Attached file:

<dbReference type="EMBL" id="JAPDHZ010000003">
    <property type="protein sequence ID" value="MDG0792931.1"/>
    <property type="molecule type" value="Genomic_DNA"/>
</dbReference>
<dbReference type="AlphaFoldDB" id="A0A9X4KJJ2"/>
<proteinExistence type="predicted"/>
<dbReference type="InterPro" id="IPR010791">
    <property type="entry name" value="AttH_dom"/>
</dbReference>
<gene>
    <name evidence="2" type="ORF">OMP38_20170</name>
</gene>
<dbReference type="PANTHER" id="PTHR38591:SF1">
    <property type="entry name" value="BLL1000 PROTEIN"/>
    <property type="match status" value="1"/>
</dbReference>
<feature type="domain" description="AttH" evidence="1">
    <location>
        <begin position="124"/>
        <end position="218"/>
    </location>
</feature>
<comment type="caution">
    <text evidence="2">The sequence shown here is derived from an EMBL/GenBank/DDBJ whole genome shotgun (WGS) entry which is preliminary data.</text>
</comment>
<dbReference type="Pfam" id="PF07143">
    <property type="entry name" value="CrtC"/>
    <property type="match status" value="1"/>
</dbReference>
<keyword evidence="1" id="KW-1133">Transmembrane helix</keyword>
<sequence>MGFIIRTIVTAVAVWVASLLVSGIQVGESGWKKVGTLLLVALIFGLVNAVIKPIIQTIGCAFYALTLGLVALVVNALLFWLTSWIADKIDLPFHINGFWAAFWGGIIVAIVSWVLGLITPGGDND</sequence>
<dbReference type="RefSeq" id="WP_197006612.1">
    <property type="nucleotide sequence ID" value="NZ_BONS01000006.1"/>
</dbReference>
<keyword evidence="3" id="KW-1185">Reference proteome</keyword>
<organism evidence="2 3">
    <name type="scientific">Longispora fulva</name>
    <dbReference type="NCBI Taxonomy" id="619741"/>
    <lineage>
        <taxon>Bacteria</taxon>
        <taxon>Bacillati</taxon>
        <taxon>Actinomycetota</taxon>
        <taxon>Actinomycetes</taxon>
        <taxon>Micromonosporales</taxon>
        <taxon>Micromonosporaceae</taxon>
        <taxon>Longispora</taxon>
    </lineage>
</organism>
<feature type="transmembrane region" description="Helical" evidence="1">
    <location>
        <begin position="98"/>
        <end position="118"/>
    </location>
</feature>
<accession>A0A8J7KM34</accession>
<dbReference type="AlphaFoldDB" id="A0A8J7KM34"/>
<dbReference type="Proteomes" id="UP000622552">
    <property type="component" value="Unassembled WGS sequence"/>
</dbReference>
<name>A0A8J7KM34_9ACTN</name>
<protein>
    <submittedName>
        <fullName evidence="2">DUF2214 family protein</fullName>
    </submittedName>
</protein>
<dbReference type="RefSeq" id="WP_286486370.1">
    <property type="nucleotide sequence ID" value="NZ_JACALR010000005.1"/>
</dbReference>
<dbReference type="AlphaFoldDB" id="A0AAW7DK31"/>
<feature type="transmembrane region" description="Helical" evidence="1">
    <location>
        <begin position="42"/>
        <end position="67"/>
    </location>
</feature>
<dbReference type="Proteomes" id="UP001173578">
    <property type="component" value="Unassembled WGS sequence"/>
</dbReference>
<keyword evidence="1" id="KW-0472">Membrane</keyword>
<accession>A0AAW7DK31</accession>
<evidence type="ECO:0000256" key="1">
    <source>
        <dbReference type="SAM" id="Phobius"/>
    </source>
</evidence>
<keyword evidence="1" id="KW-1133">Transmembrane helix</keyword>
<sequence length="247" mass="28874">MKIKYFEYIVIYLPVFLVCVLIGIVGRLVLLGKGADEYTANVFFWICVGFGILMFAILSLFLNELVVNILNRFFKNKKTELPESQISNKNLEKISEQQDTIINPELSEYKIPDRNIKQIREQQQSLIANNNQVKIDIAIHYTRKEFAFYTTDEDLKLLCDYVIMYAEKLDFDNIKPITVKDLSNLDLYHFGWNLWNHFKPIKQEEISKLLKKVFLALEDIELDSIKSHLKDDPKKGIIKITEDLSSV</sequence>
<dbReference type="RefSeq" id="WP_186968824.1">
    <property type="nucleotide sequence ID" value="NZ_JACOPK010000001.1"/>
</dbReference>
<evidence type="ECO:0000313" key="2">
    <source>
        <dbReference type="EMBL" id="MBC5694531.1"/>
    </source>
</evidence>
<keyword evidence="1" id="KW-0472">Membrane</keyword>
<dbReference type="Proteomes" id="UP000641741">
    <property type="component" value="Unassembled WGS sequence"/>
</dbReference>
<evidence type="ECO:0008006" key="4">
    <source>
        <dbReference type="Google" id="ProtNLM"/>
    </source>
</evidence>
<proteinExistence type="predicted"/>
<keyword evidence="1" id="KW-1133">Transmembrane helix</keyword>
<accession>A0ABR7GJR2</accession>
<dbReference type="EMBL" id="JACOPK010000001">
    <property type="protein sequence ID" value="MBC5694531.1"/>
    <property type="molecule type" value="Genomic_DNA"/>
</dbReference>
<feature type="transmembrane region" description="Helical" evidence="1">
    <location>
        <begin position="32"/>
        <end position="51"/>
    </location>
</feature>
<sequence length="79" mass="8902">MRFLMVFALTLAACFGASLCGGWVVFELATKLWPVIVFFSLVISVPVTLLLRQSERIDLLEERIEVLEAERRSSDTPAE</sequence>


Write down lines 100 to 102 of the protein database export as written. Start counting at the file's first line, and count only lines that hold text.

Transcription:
<evidence type="ECO:0008006" key="4">
    <source>
        <dbReference type="Google" id="ProtNLM"/>